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Budget 2023: An astonishingly big intervention which may not be enough

Inside Politics: If its budget falls flat, the Government may have to go again – or risk the consequences

Budget day is always a paradoxical balance between political theatre – as the Government and Opposition trade blows – and more serious stuff. Running through the day, for the Government, is the risk that part of the theatre may cross the divide and become a serious problem. The Opposition, or jilted stakeholder groups, probe for weaknesses, in the hope a big one may emerge – the budget day landmine. Yesterday’s budget was not without weak points: see the flame war between the Government and GP groups, or the ready criticism of a welfare package that contained billions in pay improvements. See also a fairly toothless vacant homes tax and feeble measures to help landlords.

But the front pages of today’s papers tell their own story, with the main focus on the sheer scale of the intervention, rather than its weaknesses. The emerging orthodox take on the budget is probably right: an astonishingly big intervention which may not be enough – time will tell. If it falls flat, the Government may have to go again – or risk the consequences.

The theatrics and the reductive search for the ultimate budget take risks obscuring more troubling, or profound, factors. For that, have a look at the Budget 2023 Economic & Fiscal Outlook, published yesterday. There’s a reason they call economics the dismal science, and this is a reminder, if one were needed, of where we stand. “The key question,” the authors write, “is whether the economy is in line for a period of weaker growth or whether an outright recession is in prospect”. The paper makes several references to an effective paradigm shift comprised largely of changes to the energy market and Central Bank policy: “There are reasonable grounds to believe that a structural change in energy markets is under way – the era of cheap fossil fuels may have ended”, in turn making firms unviable. Of the shift away from the post-financial crisis era of cheap debt and loose monetary policy, they write: “There are solid reasons to believe this is a structural, or permanent, shift, rather than a temporary, or cyclical one”. Managing the immediate crisis against this backdrop, and balancing longer term issues of confounding complexity such as demographic change and the double-edged sword of corporation tax revenues will likely be the key task facing this, and the next, Government.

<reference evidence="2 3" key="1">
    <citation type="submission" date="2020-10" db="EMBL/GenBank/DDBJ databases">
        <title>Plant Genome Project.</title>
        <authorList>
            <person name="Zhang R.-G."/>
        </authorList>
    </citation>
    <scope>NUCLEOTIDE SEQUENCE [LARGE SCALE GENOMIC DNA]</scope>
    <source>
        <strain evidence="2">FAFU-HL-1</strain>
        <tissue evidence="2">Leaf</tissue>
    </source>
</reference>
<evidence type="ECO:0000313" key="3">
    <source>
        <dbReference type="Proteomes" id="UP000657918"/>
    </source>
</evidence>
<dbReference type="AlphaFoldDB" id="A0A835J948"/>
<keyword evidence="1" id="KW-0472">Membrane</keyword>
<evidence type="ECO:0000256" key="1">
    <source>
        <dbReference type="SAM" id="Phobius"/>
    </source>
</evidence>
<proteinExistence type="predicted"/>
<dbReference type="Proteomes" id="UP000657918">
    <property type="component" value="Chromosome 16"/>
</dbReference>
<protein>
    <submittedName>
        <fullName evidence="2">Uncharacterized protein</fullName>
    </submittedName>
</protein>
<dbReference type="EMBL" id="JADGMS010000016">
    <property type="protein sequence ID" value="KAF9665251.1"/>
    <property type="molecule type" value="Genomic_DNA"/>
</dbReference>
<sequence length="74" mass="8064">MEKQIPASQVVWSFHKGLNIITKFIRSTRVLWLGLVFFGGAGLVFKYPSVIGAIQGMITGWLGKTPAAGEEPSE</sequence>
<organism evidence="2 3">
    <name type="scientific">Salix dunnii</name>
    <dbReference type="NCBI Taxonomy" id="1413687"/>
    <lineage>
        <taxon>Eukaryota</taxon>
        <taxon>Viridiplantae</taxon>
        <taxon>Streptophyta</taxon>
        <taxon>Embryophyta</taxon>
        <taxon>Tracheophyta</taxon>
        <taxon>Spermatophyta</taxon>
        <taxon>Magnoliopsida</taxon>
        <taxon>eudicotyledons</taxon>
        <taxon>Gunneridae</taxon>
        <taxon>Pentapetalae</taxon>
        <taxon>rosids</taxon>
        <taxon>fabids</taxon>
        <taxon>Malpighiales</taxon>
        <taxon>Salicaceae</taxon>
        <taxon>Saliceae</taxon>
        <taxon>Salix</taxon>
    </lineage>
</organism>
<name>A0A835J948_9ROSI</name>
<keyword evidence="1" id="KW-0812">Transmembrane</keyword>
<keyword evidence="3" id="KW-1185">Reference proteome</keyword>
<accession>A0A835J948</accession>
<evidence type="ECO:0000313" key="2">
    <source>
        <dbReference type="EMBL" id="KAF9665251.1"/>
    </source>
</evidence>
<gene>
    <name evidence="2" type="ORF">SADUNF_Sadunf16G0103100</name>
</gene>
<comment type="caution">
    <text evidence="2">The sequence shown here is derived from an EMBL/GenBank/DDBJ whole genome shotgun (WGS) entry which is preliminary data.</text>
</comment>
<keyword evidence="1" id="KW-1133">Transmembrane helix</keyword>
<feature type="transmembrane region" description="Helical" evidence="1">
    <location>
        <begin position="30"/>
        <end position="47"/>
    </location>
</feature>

All of this seemed to land for the Government in the last eight weeks or so, when short term economic indicators deteriorated and energy pressures forced a change in its stance. Again, the outlook makes this more or less explicit: “The third quarter looks like a turning point, with several high-frequency indicators moving into negative territory”. As the sugar high of post-pandemic upswing wore off, the political balance shifted at this point, and it’s clear this will be the prevailing weather for the winter. Time to wrap up.


Truss’s crisis deepens as drama wears thin

If we weren’t distracted by our own budget, we would most likely be focusing in much greater detail on what is happening in Britain. Sterling continued to ship blows yesterday as the IMF waded in. In a statement it said it is “closely monitoring” the situation in the UK, slating the Truss/Kwarteng mini-budget as Downing Street was forced to talk down rumours of a rift between the residents of numbers 10 and 11. Quite the scene for Liz Truss, who was also confronted with a poll showing Labour a gobsmacking 17 points ahead of her Conservatives – a level of support not seen since 2001. Even for those who predicted Truss’s premiership would be chaotic, who would have wagered things would go this far, this fast? Janan Ganesh on the conceits underpinning recent British developments is, as ever, worth a read.

Meanwhile, Labour leader Keir Starmer delivered a speech promising an end to the cycle of crisis to his party conference in Liverpool. After six years of rollercoaster politics, could Starmer’s winning formula be making politics boring again? Rafael Behr suggests as much in the Guardian.

Best reads

This newsletter remains largely a budget bingefest for the time being. Normal service resumes tomorrow. All our budget coverage can be found here:

Our lead is here: Big Budget giveaway as Coalition braces for difficult winter

The main points of the budget are covered here.

Miriam Lord’s column.

Political Editor Pat Leahy’s analysis.

To break it up a bit, here’s Kathy Sheridan on Giorgia Meloni.


The Budget is still working its way through the system. There are leaders’ speeches on the topic in the Dáil just before lunch, and a Budget debate at teatime. In the morning, Darragh O’Brien takes oral questions before Leaders’ Questions. The Dáil adjourns at 9.24pm.

In the Seanad, the committee stage of the Assisted Decision Making Bill is at 1.30pm, and there’s a Private Members motion at 5pm on the cost of living impact on young people. The Seanad adjourns at 7pm.

Committees swing into action at 9.30am. The Enterprise and Health Committees are discussing low pay and the cost of living and Sláintecare, respectively, in that early slot.

A full schedule of today’s events can be found here.